Prof Chinedu Nebo
There are increasing concerns that the proposed sale of 10 Niger Delta Power Holding Company Limited (NDPHC) generation companies under the National Integrated Power Project (NIPP) scheme may be marred by emerging political interference and lobbying.
Specifically, THISDAY gathered from credible sources that there had been a surprising re-appearance of hitherto disqualified bidders among those initially pre-qualified for financial evaluation today.
The National Council on Privatisation (NCP) had approved today for the financial bids opening of 42 bidders.
The plants being offered for sale include the NIPP plants in Alaoji, Benin, Calabar, Egbema, Gbarain, Geregu, Ogorode, Olorunsogo, Omoku and the Omotosho Generation Company.
It was further gathered that of the over 50 bidders that applied for the purchase of the power plants last year, about 42 had been pre-qualified ahead of the financial bids opening, leaving out about 10 bidders for various reasons ranging from technical incompetence to clashes of interests and breach of market rules.
Insider sources further confirmed to THISDAY that some companies already disqualified are beginning to reappear on the list after what was described as “intense lobbying and pressure from very powerful government quarters.”
The source said: “In the case of the Omotosho power plant for instance, six companies were initially technically prequalified after more than a dozen had bided.
The number grew to nine overnight after interventions from some powerful government individuals, even in breach of market rules.”
One of the basic market rules precludes entities already having dominant interests in the previously sold Power Holding Company of Nigeria (PHCN) properties, like the Distribution Companies, from participating in the bids for the NDPHC generation entities.
The market rule seeks to prevent the emergence of monopolies in the generation and distribution of power, to eventually protect consumers from the negative consequences of monopoly, especially in a fledging economy like Nigerians.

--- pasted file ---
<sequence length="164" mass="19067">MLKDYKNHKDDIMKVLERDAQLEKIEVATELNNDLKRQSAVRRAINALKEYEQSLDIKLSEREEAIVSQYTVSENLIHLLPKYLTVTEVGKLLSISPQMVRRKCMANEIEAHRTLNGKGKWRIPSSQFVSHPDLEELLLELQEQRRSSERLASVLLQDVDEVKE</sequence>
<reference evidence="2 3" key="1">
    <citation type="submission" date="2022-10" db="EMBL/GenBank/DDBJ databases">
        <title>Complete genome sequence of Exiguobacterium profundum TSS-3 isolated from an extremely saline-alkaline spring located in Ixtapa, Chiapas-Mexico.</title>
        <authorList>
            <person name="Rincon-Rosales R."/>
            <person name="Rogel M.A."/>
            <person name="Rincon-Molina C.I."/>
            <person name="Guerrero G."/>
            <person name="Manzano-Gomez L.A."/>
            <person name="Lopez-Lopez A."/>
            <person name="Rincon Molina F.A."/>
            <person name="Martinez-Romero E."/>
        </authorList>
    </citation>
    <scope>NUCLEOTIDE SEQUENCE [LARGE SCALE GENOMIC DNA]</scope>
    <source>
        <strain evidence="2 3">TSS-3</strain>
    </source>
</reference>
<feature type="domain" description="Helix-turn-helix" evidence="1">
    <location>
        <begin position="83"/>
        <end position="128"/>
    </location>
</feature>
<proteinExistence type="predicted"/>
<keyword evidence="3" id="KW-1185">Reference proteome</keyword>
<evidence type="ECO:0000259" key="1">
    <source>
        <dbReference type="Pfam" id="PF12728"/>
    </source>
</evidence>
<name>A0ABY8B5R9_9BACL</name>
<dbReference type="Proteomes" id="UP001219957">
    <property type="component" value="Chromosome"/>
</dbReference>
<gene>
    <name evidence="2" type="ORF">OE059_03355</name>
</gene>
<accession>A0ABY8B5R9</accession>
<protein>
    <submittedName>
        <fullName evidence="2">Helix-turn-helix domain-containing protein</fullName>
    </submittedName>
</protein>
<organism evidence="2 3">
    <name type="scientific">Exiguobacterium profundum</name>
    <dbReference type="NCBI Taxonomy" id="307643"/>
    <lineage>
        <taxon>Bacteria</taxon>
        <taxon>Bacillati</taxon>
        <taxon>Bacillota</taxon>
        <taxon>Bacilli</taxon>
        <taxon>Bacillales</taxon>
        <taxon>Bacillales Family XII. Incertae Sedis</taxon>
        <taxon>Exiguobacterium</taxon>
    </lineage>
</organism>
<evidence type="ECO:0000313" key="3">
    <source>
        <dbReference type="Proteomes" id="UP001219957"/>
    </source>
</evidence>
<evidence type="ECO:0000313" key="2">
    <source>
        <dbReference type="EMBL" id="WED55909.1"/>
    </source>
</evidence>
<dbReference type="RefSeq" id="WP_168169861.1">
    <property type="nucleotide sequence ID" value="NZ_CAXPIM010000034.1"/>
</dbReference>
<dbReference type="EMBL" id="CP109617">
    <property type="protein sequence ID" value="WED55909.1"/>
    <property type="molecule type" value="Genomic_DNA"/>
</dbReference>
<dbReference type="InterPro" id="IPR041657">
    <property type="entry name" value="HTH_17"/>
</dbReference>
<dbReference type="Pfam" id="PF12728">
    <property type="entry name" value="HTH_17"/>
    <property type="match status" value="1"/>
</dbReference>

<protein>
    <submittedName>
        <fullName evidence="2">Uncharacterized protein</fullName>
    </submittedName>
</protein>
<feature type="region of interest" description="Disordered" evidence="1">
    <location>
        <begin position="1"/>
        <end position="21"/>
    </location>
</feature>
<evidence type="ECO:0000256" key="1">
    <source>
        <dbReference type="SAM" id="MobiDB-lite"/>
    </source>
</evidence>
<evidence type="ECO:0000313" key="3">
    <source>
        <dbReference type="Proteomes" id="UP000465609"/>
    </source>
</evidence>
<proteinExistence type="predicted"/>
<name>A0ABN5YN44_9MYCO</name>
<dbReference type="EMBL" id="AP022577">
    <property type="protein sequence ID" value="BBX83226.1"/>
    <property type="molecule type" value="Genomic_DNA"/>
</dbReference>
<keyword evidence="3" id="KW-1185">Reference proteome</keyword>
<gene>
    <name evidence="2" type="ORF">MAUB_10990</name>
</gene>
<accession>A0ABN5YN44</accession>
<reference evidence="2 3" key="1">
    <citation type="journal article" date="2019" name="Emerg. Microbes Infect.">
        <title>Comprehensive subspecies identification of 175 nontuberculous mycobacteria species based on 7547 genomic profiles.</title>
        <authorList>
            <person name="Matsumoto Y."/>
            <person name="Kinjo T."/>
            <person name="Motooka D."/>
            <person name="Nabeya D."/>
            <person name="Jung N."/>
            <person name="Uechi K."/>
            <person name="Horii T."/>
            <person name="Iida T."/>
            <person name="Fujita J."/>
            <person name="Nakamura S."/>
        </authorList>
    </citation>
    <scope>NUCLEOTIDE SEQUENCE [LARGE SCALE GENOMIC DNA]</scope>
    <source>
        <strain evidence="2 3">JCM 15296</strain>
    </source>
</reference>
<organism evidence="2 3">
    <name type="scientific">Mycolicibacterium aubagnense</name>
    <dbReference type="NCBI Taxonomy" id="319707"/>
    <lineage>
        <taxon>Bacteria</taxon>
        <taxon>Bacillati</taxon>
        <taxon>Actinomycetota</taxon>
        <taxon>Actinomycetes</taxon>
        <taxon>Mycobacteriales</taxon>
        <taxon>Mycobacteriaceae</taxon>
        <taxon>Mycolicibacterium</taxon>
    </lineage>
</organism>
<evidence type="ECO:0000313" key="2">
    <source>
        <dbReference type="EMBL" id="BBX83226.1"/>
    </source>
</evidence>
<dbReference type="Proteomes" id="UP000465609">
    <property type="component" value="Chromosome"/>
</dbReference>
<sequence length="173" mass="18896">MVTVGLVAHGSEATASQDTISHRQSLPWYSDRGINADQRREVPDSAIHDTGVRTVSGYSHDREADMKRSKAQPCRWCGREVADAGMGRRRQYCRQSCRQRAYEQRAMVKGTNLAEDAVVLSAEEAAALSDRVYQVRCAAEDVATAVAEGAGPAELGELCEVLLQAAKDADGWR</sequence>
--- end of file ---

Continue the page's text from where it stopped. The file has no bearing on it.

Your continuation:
Credible sources specifically cited two cases of potential monopolistic domination even against the grain of the philosophy as it concerns a partner in a South-west DISCO also vying to buy one of the plants and another core investor in a PHCN Phase 1 power plant also bidding for another, even after they had been technically declared ineligible.
The source added: “The parties involved had gone to politically lobby themselves back to the lists, in what is beginning to raise transparency questions on the planned sales.”
Reports earlier said the Coordinating Minister for the Economy and Minister of Finance, Dr. Ngozi Okonjo-Iweala, had in a meeting with NPDHC and the National Privatisation Committee (NPC) raised issues on the credibility of some of the bidding firms, a development which had eventually led to the identification and removal of some names from the bidding list.
Sources alleged that some of the prospective investors initially excluded from the bidding process are said to have resurfaced and supposedly ready for the technical evaluation.
The proposed sale of the NDPHC plants is pursuant to the ongoing unbundling of PHCN, which has witnessed the sale of some generating companies and 11 distribution companies in the country.
The sales are part of government holistic plan of ensuring stable power supply.